Singapore's population increases 3.4% after two years of decline
The number of citizen marriages rose 20.6 per cent, while the resident fertility rate recovered slightly from a historic low.
SINGAPORE: Singapore's total population grew by 3.4 per cent to 5.64 million as of June this year, after two straight years of decline, according to an annual report by the National Population and Talent Division on Tuesday (Sep 27).
Despite the growth, the total population in Singapore remained slightly lower than the pre-COVID level of 5.7 million as of June 2019.
The total population growth rate over the past five years, from 2017 to 2022, was slower compared with the preceding five-year period.
Excluding the effects of COVID-19 from June 2019 to June 2021, the compound annual growth rate for the total population between June 2017 and June 2019 was 0.8 per cent. This was already lower than the compound annual growth rate of 1.1 per cent between June 2012 and June 2017, said the report.
Singapore's resident population, which comprises citizens and permanent residents, totalled 4.07 million, an increase from 3.99 million in June 2021. There were 1.56 million non-residents as of June.
The increase in resident population was mainly due to the easing of COVID-19 travel restrictions, as more residents who previously remained overseas continuously for 12 months or more returned to Singapore.
The citizen population increased by 1.6 per cent from 3.5 million in June 2021 to 3.55 million in June this year.
The non-resident population grew by 6.6 per cent from June last year – mainly due to a recovery in foreign employment levels in Singapore after the easing of travel restrictions – but it remained below the pre-COVID level of 1.68 million in June 2019.
The largest increase was seen for work permit holders in the construction, marine shipyard, and process sectors.
MARRIAGES AND BIRTH RATES
Singapore saw an increase in citizen marriages in 2021, with the country also seeing its resident fertility rate recovering slightly from a historic low in 2020.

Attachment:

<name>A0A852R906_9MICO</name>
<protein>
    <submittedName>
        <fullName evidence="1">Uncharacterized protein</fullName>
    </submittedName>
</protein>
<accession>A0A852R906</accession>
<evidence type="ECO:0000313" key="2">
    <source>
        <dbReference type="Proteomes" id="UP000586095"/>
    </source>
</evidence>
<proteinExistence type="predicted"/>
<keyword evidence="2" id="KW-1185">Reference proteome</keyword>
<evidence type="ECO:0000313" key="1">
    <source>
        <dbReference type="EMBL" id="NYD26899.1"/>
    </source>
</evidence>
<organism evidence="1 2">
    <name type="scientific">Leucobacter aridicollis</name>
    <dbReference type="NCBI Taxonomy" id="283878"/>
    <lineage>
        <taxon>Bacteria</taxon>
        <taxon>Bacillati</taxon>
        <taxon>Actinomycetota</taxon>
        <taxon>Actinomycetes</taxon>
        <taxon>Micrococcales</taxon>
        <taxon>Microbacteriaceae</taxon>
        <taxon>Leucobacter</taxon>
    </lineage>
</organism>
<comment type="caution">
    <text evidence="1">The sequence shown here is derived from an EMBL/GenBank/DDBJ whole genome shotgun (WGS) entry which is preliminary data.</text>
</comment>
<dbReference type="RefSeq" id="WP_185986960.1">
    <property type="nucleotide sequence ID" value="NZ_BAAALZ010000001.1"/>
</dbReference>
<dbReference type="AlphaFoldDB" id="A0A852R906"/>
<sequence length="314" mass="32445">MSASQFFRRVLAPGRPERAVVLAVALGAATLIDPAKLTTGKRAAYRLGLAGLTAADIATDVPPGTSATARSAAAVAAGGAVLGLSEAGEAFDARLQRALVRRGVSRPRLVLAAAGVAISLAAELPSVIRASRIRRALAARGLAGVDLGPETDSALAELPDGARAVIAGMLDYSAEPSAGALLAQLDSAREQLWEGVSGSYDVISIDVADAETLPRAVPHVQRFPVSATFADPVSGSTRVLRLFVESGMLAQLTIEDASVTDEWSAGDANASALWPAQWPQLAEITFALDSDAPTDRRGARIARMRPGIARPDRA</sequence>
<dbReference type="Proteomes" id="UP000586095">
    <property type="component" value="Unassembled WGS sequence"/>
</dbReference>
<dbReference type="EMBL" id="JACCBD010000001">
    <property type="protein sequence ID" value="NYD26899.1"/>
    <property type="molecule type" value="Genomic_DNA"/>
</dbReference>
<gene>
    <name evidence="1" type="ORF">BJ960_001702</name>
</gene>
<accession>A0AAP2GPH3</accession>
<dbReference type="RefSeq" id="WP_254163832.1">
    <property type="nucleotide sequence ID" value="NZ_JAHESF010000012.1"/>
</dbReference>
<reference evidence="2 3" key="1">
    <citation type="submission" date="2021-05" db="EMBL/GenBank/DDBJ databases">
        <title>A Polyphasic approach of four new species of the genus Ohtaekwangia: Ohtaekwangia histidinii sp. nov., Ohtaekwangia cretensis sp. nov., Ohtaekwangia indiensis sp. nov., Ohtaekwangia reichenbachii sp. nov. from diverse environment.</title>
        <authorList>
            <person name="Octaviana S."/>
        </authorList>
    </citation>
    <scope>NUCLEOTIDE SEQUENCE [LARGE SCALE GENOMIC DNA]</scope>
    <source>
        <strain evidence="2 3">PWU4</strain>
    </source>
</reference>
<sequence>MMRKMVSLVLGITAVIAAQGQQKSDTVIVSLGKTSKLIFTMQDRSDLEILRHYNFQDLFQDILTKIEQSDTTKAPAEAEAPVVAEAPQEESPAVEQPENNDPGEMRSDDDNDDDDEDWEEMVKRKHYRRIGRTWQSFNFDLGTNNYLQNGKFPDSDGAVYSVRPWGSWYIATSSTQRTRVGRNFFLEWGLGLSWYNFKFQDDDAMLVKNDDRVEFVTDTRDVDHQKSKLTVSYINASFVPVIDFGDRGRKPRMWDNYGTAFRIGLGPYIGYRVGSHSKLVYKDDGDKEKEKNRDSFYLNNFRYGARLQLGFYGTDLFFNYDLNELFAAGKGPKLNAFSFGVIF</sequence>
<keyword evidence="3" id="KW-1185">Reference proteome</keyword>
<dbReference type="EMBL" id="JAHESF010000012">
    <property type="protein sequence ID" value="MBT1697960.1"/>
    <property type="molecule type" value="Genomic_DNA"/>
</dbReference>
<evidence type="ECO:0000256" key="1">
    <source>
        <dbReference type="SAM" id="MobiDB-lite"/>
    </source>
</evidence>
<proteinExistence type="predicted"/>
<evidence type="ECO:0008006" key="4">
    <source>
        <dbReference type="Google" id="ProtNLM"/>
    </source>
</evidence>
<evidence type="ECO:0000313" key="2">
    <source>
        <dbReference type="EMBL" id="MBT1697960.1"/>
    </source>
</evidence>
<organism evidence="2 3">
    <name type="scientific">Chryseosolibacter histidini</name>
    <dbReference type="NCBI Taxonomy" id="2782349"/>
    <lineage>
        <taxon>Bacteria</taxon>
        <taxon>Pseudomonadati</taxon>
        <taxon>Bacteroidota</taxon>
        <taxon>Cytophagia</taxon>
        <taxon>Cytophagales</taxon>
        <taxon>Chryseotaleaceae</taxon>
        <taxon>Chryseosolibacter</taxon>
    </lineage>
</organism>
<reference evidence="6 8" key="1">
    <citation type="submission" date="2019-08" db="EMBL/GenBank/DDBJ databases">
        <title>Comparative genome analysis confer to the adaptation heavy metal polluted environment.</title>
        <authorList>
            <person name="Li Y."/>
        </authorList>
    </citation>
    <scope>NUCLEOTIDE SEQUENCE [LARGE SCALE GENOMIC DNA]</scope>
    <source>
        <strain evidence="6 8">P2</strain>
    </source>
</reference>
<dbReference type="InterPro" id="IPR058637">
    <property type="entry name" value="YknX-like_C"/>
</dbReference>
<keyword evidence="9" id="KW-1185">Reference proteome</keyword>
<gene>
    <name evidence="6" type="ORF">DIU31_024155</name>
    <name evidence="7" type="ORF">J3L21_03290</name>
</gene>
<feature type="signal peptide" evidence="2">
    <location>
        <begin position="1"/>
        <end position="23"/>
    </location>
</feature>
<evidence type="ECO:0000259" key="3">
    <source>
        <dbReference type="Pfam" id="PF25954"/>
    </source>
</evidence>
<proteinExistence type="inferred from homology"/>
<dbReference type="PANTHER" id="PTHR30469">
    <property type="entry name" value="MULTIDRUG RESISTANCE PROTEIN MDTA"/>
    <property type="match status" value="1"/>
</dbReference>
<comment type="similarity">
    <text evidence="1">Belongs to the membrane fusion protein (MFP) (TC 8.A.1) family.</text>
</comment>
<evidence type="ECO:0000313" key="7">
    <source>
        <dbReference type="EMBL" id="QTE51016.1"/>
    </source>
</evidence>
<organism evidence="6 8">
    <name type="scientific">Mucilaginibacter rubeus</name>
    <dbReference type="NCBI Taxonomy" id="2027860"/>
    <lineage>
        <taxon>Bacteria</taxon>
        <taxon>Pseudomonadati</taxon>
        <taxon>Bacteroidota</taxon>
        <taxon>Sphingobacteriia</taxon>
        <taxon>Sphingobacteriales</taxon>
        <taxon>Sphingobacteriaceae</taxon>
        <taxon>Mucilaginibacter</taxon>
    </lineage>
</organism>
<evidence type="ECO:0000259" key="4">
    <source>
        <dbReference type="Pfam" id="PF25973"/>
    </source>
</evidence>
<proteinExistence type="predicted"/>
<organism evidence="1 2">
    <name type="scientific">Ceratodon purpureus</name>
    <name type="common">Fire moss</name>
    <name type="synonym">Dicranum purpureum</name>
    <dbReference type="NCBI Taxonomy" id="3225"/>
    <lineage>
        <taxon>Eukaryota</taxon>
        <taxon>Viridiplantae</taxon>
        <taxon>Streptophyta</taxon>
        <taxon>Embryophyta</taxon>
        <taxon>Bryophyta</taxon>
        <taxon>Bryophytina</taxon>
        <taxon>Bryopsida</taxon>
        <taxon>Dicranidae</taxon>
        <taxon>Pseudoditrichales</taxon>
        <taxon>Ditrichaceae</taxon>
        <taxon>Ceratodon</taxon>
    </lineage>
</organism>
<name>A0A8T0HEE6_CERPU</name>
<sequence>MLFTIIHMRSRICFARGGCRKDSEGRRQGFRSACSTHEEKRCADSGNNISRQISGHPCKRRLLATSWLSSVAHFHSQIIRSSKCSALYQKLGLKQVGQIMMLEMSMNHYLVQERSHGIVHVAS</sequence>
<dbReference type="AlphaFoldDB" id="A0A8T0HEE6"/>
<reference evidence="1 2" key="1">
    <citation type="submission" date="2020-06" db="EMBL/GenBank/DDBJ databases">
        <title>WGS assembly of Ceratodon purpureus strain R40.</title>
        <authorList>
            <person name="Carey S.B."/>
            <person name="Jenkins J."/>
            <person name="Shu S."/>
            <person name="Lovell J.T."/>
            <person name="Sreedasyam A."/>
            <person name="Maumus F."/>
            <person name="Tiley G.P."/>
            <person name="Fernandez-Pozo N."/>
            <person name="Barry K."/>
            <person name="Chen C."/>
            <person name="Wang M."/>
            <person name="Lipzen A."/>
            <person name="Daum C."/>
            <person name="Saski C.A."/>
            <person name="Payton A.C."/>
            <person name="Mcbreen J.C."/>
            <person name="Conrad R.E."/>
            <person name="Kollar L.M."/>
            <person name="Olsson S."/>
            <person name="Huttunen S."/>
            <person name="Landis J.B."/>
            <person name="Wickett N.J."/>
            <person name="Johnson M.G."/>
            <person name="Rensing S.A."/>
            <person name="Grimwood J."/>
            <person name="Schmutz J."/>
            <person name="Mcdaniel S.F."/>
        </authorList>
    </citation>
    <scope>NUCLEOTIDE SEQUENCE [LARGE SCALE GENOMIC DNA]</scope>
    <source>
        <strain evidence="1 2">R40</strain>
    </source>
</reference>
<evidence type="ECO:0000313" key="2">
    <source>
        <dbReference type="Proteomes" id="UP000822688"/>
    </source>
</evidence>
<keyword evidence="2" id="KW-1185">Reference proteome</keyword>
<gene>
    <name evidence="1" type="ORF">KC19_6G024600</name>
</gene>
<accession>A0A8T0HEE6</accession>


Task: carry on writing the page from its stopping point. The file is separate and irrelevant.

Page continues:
There were 23,433 citizen marriages last year, a 20.6 per cent increase from 2020. This figure was also higher than the number of marriages in 2019, which saw 22,165 marriages.
The National Population and Talent Division said that the increase in marriages in 2021 was due in part to the progressive easing of COVID-19 safe management measures.
There were 31,713 citizen births in 2021, a slight decrease from 31,816 citizen births in 2020.
The resident total fertility rate recovered slightly from 1.10 in 2020 to 1.12 in 2021. The resident fertility rate has generally been declining for the past few decades, largely due to the rising proportion of singles, later marriages, and married couples having fewer children, said the report.
This fertility rate was still lower than the pre-COVID level of 1.14 in 2019.
Last year, 21,537 people were granted citizenship and 33,435 were granted permanent residence. About 6 per cent of new Singapore citizens were children born overseas to Singaporean parents.
These figures were higher compared with 2020, due to the easing of travel restrictions and safe management measures, which previously slowed down the processes for the grant of citizenship or permanent residence in 2020. Such processes had to be completed in person.
"Immigration helps to moderate the impact of ageing and low birth rates on our citizen population, and keeps it from shrinking over the longer term," said the report.
"Singapore grants new citizenships annually to individuals who can integrate and contribute to Singapore, and are committed to making Singapore their home. New citizens either share family ties with Singaporeans (for example, through marriage), or have studied, worked or lived in Singapore for some time.
"All new adult citizens come from our pool of PRs, as individuals have to obtain permanent residence before they may apply for citizenship in Singapore."
Singapore's population is ageing rapidly, with low fertility rates and longer life expectancies, said the report.
The proportion of citizens aged 65 and above has increased from 11.1 per cent in 2012 to 18.4 per cent in 2022. By 2030, about one in four citizens, or 23.8 per cent, will be aged 65 and above.
The number of citizens aged 80 and above has also increased by more than 70 per cent from 2012.
"As a small city state that relies on people as our key resource, the ageing trend and its implications will hit us even more acutely. It is important that we strengthen our whole-of-society efforts to address this core demographic challenge," said the report.